By now, you must have read the recent reports that Cheetah the Chimp, star of various “Tarzan” films in the 1930s, 1940s and 1950s, died Christmas Eve in a sanctuary in Florida, at the age of 80. This would indeed be sad news, if it were true.
Here I am, at left, crouching between my Dad and my Mom, flashing my classic smile. They loved me and I loved them back. We lived a happy life on the jungle set. Many sticks to throw and vines to climb. They are gone now, but Cheetah not gone. Cheetah remember.
Of course, I can already sense the first question that comes to your mind: how can I be Cheetah, since I am not 80 years old? I can explain, but first let me finish grooming myself. OK. There. That one too.
One day, when I was about seven, I was watching cartoons after school. It was the same show I usually watched: “Paul Shannon’s Adventure Time.” The last thing I remembered was Paul lowering his magic sword… and the next thing I knew, I had been transported backwards in time 20 years. As you might guess, the process of going back in time had a regressive effect on my physical development — I now had hair over my entire body and I could only speak in screams and oogles.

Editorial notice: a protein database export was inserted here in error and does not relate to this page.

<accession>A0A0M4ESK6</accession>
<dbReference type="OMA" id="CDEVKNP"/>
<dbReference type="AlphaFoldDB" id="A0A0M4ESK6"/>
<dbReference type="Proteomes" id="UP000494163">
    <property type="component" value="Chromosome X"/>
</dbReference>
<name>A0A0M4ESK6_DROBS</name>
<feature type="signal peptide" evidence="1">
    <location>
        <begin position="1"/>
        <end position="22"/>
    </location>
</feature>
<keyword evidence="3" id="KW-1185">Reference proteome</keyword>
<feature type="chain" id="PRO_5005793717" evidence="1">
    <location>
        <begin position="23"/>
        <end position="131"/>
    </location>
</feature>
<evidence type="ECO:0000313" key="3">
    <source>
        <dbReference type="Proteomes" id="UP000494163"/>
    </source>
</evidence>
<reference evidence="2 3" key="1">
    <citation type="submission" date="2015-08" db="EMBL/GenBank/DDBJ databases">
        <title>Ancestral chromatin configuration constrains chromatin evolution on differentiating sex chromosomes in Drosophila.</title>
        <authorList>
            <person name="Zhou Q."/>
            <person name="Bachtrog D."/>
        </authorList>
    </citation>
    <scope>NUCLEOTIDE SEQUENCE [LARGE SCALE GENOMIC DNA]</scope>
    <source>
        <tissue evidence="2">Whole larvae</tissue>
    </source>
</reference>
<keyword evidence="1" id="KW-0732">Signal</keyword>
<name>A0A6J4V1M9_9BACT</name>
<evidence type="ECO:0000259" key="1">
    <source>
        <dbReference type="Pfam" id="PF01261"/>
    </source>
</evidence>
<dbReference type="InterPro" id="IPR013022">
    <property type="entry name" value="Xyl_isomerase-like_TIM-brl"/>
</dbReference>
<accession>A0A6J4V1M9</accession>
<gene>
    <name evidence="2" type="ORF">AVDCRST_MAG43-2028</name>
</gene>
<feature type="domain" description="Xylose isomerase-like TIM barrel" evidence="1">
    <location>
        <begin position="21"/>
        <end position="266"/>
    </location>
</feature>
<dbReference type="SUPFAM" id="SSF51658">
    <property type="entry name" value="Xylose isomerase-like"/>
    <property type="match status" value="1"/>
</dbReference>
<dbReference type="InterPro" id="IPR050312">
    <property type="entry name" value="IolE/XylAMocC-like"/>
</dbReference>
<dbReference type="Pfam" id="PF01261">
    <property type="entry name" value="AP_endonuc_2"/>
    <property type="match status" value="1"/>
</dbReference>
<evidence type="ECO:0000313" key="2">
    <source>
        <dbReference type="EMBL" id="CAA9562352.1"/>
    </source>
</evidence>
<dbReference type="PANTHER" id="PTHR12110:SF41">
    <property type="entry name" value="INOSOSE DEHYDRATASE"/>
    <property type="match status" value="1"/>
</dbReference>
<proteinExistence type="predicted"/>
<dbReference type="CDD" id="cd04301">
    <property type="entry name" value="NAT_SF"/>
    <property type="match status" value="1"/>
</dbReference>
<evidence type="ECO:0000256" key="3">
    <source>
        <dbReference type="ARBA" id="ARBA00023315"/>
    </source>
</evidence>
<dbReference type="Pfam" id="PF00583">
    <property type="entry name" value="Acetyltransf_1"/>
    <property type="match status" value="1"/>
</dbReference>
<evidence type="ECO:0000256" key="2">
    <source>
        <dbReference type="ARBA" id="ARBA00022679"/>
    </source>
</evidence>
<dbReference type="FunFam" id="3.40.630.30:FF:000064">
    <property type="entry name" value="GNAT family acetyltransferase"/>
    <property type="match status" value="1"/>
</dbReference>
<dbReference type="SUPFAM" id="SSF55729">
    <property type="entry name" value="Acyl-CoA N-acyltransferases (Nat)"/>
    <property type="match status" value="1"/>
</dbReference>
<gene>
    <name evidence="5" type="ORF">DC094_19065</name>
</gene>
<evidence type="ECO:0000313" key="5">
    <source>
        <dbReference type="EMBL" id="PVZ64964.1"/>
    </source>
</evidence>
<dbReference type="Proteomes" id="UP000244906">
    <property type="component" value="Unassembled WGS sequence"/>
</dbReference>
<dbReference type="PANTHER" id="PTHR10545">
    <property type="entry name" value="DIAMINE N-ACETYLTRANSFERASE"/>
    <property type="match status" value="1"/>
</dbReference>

I still had my endearing smile, though, and I figured I could use it to get by. But it was still pretty hard making a living as a 3-foot-tall waiter. Eventually I renamed myself Cheetah and headed for Hollywood, California, where I would be accepted for who I was.
It was a happy time, making the “Tarzan” films. I learned how to act and how to provoke elephant stampedes. I had all the bananas I could eat. They were sort of constipating, so I had to scrounge for crickets and other sources of fiber when I wasn’t needed on the set. Nowadays, trainers know better.
So, just to let you know, Cheetah is not dead but in his late 50s, and is living peacefully in the North Carolina mountains. When I’m not writing my blog, I make art. Fingerpaints. Stop by and have a banana daiquiri with me.